Forbes and Fifth

And Why Not Belong?

“And why not ‘belong’?” This question was penned by Del Martin in the first publication of The Ladder[i] and epitomizes the mentality of the first wave of the gay rights movement, dubbed homophile or assimilationist. This generation of gay activists wanted to belong alongside the American majority. They wanted to convince this majority that gay people can be respectable citizens, so that they would be able to live among the rest of society without harassment. The qualifier “respectable” is an important one to note: many LGBT+ people did not fall into “respectability”, and thus were shunned by the assimilationists. As a result, this wave has been classified as classist, racist, and exclusionary, especially by the second wave of the gay rights movement, which was drastically more radical.

While these criticisms are valid and important to keep in mind, few historical studies seem to consider the fact that this first wave, emerging during the 1950s, carried with it the heritage of early American Cold War discourse on homosexuality and gender.[1] Relatively little has been studied prior to the Stonewall riots of 1969, which saw the birth of the agitative gay liberation movement. This is especially true in relation to the lesbian assimilationist movement. Most studies that examine this assimilationist movement either simply resume the history,[ii] or are sociological by nature and thus proceed without exploring how historical context might have dictated the direction of the movement and its discourse.[iii] Some notable exceptions exist[iv], but these do not link assimilationist discourse and early Cold War discourse.

Lesbian discourse specifically is of interest, because lesbians had to both navigate a homophobic climate as well as a sexist, patriarchal system reinforced by early Cold War mentality. This intersection imposed a frame of conventionality to which the assimilationist lesbians had to adhere more strictly than homosexual men to fit into society. However, lesbian assimilationist strategy strove not for societal acceptance, but rather minimal tolerance. These lesbians thought that society would not and should not change for them, but if they adapted to it instead, they would be tolerated on an individual basis.[v] The Ladder was first published in 1956-1957 by the Daughter of Bilitis, the first widespread lesbian homophile social group. The publication gives insight into how assimilationist discourse mirrors Cold War discourse concerning gender in the United States. To fit into the American majority, lesbian assimilationists used gender performance as their integration tool.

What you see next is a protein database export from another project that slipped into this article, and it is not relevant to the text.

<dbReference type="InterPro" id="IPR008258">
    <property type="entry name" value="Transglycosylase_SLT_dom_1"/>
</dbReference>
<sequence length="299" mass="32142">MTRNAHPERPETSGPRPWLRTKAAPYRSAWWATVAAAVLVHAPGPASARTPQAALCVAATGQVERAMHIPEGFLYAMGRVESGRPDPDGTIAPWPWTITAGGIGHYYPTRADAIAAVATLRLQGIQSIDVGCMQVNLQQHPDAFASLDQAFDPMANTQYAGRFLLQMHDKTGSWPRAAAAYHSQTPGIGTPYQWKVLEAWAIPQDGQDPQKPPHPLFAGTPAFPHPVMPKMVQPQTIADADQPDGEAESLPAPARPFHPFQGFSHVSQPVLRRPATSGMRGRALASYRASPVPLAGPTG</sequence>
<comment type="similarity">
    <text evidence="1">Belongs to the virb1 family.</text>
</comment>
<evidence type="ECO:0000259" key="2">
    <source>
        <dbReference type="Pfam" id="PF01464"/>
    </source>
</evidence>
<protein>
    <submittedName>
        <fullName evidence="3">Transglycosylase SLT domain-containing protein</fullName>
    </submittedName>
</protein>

By the early 1950s, the United States and its citizens began to interpret the Cold War as an unprecedented clash of civilizations. To preserve the American way of life, state and society aggressively promoted traditional gender roles. This discourse included an aggressive anti-homosexual element. Already in 1952 John F. Kennedy proclaimed that “it would be a mistake to judge the Communist threat as primarily military”.[vi] The war was to be fought on ideological grounds—the capitalist way of life pitted for survival against that of communism. As such, the nation looked inwards to find and eliminate covert communist agents. This introspection reached a frenzied peak during what is now known as the second Red Scare. Homosexuality was understood to threaten the American way of life because it rejected religion, morality, and dominant culture. It was conflated with communism (especially in Senator McCarthy’s influential rhetoric) by these shared elements of deviancy,[vii] thus implicitly justifying rampant prejudice and discrimination towards homosexuals.

Homosexuality was also understood to be a serious security risk. People believed that homosexuals could be blackmailed by communist agents for sensitive information, especially if they desired to stay in the closet.[viii] This belief gave rise most notably to McCarthyism and the Lavender Scare, both undercurrents of the Red Scare. The Lavender Scare is notable because McCarthy suggested that subversive, homosexual elements operated within the government, which caused thousands of governmental employees suspected or rumored to be homosexual to be fired from their positions.[ix] Thus, homosexuals were automatically lumped in with communism because of their deviancy, despite any outward loyalty to the United States. Homosexuality was considered an infection to be neutralized to secure the United States’ ideological supremacy over that of the communists.